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Albums of the Year 2016: 11-7

Mitski: bets on losing dogs, wins at photoshoots (photo:



Christine and the Queens

Chaleur Humaine

Chaleur Humaine technically counts as an album of 2014, but Héloïse Letissier’s crossover into UK success seemed to come when we Brits needed it most, as if to prove that not every cultural trend in 2016 had to come loaded with shady subtext. Witnessing her accelerated rise to fame since the release of a translated edition of her début has been joyous, her refreshingly spacious take on dance- and synth-pop matched note-for-note by a thumping heartbeat. Chaleur Humaine is an album of self-appreciation beyond Letissier’s own pansexuality: these songs cohere around her own arc of embracing herself, while simultaneously reaching out and inviting others to do the same. Underpinning it all, these are slick and concise pop songs, written (and translated, with varying degrees of faithfulness) with care but without fussiness: the truths are presented clearly and coolly, without recourse to melodrama. This inclusive and unpretentious brand of music was a heartfelt delight for many this year, and only a stone-faced bastard would begrudge Letissier the acclaim she has received. “I am actually good” she presses on the now-ubiquitous ‘Tilted’, and she’s right in so many ways.

“I’m in my right place / Don’t be a downer.”




A Moon Shaped Pool

If you really do want to, you can go snooping through A Moon Shaped Pool – and everything in its orbit – in attempts to dredge up evidence to validate the recent gossip (is it their last? Does it hint at what’s coming next? What of Thom Yorke’s marriage?), but there are times when burrowing down rabbit-holes is a pointless exercise. With Radiohead albums, there has occasionally been the risk that the more obsessive fans can’t see the wood for the trees, and while I’m in no doubt that plenty of significance is buried within these eleven tracks, simply listening to them as they are makes for a gorgeous experience.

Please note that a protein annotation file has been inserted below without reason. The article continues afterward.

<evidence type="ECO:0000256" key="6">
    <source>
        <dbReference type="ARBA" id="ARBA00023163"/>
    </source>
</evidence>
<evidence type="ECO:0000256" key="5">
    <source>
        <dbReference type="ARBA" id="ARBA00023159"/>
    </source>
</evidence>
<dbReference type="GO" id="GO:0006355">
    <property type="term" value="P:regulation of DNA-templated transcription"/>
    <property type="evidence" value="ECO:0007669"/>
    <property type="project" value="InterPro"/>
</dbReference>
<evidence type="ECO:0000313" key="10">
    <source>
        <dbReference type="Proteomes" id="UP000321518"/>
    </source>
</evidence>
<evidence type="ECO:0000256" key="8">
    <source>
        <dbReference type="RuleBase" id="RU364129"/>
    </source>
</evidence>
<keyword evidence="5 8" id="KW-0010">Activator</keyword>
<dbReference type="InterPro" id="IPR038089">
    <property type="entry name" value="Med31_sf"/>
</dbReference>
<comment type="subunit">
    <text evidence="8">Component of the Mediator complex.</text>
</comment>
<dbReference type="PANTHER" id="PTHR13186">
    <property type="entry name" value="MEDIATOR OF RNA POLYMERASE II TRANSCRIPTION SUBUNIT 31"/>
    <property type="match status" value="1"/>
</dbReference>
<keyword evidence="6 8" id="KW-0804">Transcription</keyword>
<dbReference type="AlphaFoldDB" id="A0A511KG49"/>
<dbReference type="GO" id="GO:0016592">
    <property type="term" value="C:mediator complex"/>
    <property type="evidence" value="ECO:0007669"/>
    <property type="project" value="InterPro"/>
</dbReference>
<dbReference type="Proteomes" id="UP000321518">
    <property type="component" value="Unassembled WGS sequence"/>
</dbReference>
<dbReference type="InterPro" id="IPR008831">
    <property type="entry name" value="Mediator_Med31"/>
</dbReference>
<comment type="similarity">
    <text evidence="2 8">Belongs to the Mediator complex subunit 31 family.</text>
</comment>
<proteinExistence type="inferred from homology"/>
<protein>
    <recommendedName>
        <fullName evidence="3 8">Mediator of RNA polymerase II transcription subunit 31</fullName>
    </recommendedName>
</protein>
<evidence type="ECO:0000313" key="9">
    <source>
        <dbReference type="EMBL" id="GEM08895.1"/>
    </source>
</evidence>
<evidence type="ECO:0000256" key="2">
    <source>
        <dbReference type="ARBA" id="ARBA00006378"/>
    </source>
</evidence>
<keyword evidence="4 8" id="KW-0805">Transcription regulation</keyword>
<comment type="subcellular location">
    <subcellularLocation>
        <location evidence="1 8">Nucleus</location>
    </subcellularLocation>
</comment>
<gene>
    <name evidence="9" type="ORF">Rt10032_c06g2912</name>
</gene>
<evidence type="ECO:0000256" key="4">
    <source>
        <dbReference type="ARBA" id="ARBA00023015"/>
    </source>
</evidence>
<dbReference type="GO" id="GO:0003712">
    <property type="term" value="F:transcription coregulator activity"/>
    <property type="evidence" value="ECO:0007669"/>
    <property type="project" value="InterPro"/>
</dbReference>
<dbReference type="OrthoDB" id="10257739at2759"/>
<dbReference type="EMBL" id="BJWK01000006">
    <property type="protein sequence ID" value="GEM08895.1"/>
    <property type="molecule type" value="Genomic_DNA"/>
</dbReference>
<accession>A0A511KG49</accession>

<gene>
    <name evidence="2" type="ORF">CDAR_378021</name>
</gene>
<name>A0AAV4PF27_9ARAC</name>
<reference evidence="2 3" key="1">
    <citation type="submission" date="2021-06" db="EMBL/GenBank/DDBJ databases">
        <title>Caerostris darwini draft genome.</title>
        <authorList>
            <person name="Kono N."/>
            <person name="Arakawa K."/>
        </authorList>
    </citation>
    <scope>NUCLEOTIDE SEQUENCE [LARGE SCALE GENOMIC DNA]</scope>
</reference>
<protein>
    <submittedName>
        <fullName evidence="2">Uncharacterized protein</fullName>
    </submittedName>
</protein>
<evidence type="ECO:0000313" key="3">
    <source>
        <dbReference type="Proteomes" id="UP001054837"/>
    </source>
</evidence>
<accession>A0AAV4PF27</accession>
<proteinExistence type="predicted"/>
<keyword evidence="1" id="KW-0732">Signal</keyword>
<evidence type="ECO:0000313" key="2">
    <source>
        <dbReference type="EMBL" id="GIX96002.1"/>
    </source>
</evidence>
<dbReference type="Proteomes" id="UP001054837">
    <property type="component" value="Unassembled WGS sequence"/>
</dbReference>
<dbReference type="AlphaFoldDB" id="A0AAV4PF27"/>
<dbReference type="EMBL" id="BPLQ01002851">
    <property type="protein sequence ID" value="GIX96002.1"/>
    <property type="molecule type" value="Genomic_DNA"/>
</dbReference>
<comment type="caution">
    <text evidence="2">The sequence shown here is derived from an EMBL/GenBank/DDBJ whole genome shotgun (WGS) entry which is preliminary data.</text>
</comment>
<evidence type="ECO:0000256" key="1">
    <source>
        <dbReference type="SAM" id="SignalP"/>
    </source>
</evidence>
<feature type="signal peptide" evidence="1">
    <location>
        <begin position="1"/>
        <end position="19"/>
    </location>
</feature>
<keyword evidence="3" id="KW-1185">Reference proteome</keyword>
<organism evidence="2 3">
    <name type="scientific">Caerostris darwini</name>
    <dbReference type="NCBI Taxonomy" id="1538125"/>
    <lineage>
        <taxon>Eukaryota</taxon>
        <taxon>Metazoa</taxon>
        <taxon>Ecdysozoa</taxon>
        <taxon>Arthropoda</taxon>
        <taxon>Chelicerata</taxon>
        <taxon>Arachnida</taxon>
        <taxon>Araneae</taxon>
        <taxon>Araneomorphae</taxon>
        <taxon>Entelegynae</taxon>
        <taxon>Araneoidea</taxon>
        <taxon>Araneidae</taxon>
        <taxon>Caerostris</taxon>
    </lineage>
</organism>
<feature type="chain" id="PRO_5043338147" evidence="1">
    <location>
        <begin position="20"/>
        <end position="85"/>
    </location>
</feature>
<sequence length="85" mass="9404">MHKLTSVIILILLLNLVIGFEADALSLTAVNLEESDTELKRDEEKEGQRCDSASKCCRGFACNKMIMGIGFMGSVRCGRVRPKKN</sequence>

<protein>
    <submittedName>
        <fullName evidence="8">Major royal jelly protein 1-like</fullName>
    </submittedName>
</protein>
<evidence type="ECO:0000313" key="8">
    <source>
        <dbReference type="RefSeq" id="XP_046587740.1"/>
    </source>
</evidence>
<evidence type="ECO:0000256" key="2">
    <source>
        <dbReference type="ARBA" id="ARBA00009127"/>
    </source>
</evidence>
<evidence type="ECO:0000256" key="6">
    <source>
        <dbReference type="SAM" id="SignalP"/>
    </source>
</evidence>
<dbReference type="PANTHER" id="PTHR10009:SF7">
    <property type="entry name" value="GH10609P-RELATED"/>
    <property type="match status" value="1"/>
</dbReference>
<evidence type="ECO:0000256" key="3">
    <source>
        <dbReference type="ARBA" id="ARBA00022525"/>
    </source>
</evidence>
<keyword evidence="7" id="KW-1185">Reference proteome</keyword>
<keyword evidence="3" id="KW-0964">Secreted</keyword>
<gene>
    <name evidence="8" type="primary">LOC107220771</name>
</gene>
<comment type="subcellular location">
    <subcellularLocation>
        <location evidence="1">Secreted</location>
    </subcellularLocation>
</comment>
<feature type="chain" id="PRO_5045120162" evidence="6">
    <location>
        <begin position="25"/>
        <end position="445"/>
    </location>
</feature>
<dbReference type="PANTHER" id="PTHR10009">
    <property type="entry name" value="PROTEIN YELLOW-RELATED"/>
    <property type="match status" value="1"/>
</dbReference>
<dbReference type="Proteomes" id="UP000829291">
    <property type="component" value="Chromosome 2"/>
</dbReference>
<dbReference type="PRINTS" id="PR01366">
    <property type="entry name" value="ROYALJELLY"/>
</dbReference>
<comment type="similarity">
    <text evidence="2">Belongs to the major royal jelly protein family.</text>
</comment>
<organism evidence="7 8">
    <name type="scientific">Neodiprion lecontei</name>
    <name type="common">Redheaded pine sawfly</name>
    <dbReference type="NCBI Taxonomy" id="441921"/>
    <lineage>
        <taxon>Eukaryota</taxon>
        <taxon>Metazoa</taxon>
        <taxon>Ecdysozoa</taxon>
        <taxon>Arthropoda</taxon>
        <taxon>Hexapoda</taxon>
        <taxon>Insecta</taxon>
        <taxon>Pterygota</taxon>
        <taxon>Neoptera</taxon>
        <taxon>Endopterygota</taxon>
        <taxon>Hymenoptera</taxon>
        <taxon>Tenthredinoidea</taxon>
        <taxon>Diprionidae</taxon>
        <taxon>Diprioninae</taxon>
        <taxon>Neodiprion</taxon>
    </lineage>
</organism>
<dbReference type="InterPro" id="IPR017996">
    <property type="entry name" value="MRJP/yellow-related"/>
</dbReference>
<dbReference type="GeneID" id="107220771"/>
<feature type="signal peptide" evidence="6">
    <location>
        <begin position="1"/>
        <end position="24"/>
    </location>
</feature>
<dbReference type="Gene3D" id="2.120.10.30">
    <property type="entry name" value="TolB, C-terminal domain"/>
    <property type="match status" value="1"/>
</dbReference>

Really, the true appeal of A Moon Shaped Pool is the music itself: this haunting hodgepodge of tunes, many of which have finally found a home after years of floating about on the peripheries (rare live footage, muddy demos, general rumours from one album drop to the next). They may not sit alongside one another in a way that brings cohesion to the whole, but the collection has scooped up beautiful oddities like ‘Decks Dark’, and demonstrates the breadth of Radiohead’s forward-thinking prowess as it shifts from the throbbing intensity of ‘Ful Stop’ to the steely rallying cry of ‘The Numbers’. While the album largely laps in dreamlike opalescence, the overall sense one gathers from it is that of restlessness: the sound of a group still not settling into an easily-defined routine. Radiohead are as cryptic as ever, but amid the fog of A Moon Shaped Pool, beautiful shapes loom into view, and it’s a pleasure to drift into this album over and over again.

“Just don’t leave / Don’t leave.”





Discovering that I loved this album was weird for me at first. I suppose I’m not in the main demographic for Lemonade: I’m a scrawny, speccy white guy who works in a bookshop and spent my teens bopping along to pleasantly anonymous indie-rock. I didn’t fully delve into a Beyoncé album until her surprise 2013 release, but it’s Lemonade which really stunned me into paying full attention, and it’s so outrageously good that there’s little to do beyond joining the rest of the universe in applauding it. No matter how much credence you give the dramatics behind the album’s release, Lemonade makes for a tremendous, tense, and hugely entertaining listen: a rallying cry with all the self-empowerment of Chaleur Humaine but thrice the gusto. Musically, it pushes the envelope of modern R&B by successfully assimilating almost every other genre under the sun, while its HBO release was a masterful demonstration of how albums can be presented and consumed through alternative means.